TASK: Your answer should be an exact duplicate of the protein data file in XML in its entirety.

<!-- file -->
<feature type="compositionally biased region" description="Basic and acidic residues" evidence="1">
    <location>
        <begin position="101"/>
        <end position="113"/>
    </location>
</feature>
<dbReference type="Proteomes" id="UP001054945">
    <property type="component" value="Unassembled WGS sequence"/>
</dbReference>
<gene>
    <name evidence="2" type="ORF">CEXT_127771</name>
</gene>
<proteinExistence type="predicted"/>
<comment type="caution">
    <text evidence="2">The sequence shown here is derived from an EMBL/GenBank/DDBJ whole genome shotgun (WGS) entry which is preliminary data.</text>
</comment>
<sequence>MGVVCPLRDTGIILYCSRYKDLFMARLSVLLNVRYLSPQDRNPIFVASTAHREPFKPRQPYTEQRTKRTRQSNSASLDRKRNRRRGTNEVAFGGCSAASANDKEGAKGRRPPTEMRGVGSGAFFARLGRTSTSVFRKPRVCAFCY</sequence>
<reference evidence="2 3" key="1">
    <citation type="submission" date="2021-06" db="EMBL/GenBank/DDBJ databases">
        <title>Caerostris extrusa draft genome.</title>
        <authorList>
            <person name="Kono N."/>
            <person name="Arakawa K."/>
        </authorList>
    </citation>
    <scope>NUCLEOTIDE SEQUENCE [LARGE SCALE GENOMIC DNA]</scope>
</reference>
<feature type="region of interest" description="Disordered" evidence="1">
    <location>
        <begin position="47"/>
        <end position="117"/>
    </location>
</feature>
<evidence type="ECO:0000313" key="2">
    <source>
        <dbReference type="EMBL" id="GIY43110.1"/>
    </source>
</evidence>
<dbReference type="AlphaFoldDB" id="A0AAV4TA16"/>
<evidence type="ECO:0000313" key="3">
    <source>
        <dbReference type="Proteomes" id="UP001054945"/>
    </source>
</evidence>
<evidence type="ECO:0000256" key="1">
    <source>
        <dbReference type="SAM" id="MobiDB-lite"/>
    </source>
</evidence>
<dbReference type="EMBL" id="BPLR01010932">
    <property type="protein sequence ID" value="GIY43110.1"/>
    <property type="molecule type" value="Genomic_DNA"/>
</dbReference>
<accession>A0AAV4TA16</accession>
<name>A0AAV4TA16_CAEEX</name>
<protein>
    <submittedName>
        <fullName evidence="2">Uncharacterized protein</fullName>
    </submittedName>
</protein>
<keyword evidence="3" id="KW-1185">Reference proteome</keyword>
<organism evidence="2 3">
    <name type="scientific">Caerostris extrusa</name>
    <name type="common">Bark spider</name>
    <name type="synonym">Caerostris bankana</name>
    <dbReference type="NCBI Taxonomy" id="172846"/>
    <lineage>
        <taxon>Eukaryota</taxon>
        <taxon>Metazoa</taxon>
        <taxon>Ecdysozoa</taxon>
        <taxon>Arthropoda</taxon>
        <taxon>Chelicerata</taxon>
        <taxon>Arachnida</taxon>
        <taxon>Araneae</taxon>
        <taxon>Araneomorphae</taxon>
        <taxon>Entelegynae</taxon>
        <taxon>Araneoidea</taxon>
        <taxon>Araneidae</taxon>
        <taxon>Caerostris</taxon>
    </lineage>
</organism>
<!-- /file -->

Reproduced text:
<feature type="compositionally biased region" description="Basic and acidic residues" evidence="1">
    <location>
        <begin position="101"/>
        <end position="113"/>
    </location>
</feature>
<dbReference type="Proteomes" id="UP001054945">
    <property type="component" value="Unassembled WGS sequence"/>
</dbReference>
<gene>
    <name evidence="2" type="ORF">CEXT_127771</name>
</gene>
<proteinExistence type="predicted"/>
<comment type="caution">
    <text evidence="2">The sequence shown here is derived from an EMBL/GenBank/DDBJ whole genome shotgun (WGS) entry which is preliminary data.</text>
</comment>
<sequence>MGVVCPLRDTGIILYCSRYKDLFMARLSVLLNVRYLSPQDRNPIFVASTAHREPFKPRQPYTEQRTKRTRQSNSASLDRKRNRRRGTNEVAFGGCSAASANDKEGAKGRRPPTEMRGVGSGAFFARLGRTSTSVFRKPRVCAFCY</sequence>
<reference evidence="2 3" key="1">
    <citation type="submission" date="2021-06" db="EMBL/GenBank/DDBJ databases">
        <title>Caerostris extrusa draft genome.</title>
        <authorList>
            <person name="Kono N."/>
            <person name="Arakawa K."/>
        </authorList>
    </citation>
    <scope>NUCLEOTIDE SEQUENCE [LARGE SCALE GENOMIC DNA]</scope>
</reference>
<feature type="region of interest" description="Disordered" evidence="1">
    <location>
        <begin position="47"/>
        <end position="117"/>
    </location>
</feature>
<evidence type="ECO:0000313" key="2">
    <source>
        <dbReference type="EMBL" id="GIY43110.1"/>
    </source>
</evidence>
<dbReference type="AlphaFoldDB" id="A0AAV4TA16"/>
<evidence type="ECO:0000313" key="3">
    <source>
        <dbReference type="Proteomes" id="UP001054945"/>
    </source>
</evidence>
<evidence type="ECO:0000256" key="1">
    <source>
        <dbReference type="SAM" id="MobiDB-lite"/>
    </source>
</evidence>
<dbReference type="EMBL" id="BPLR01010932">
    <property type="protein sequence ID" value="GIY43110.1"/>
    <property type="molecule type" value="Genomic_DNA"/>
</dbReference>
<accession>A0AAV4TA16</accession>
<name>A0AAV4TA16_CAEEX</name>
<protein>
    <submittedName>
        <fullName evidence="2">Uncharacterized protein</fullName>
    </submittedName>
</protein>
<keyword evidence="3" id="KW-1185">Reference proteome</keyword>
<organism evidence="2 3">
    <name type="scientific">Caerostris extrusa</name>
    <name type="common">Bark spider</name>
    <name type="synonym">Caerostris bankana</name>
    <dbReference type="NCBI Taxonomy" id="172846"/>
    <lineage>
        <taxon>Eukaryota</taxon>
        <taxon>Metazoa</taxon>
        <taxon>Ecdysozoa</taxon>
        <taxon>Arthropoda</taxon>
        <taxon>Chelicerata</taxon>
        <taxon>Arachnida</taxon>
        <taxon>Araneae</taxon>
        <taxon>Araneomorphae</taxon>
        <taxon>Entelegynae</taxon>
        <taxon>Araneoidea</taxon>
        <taxon>Araneidae</taxon>
        <taxon>Caerostris</taxon>
    </lineage>
</organism>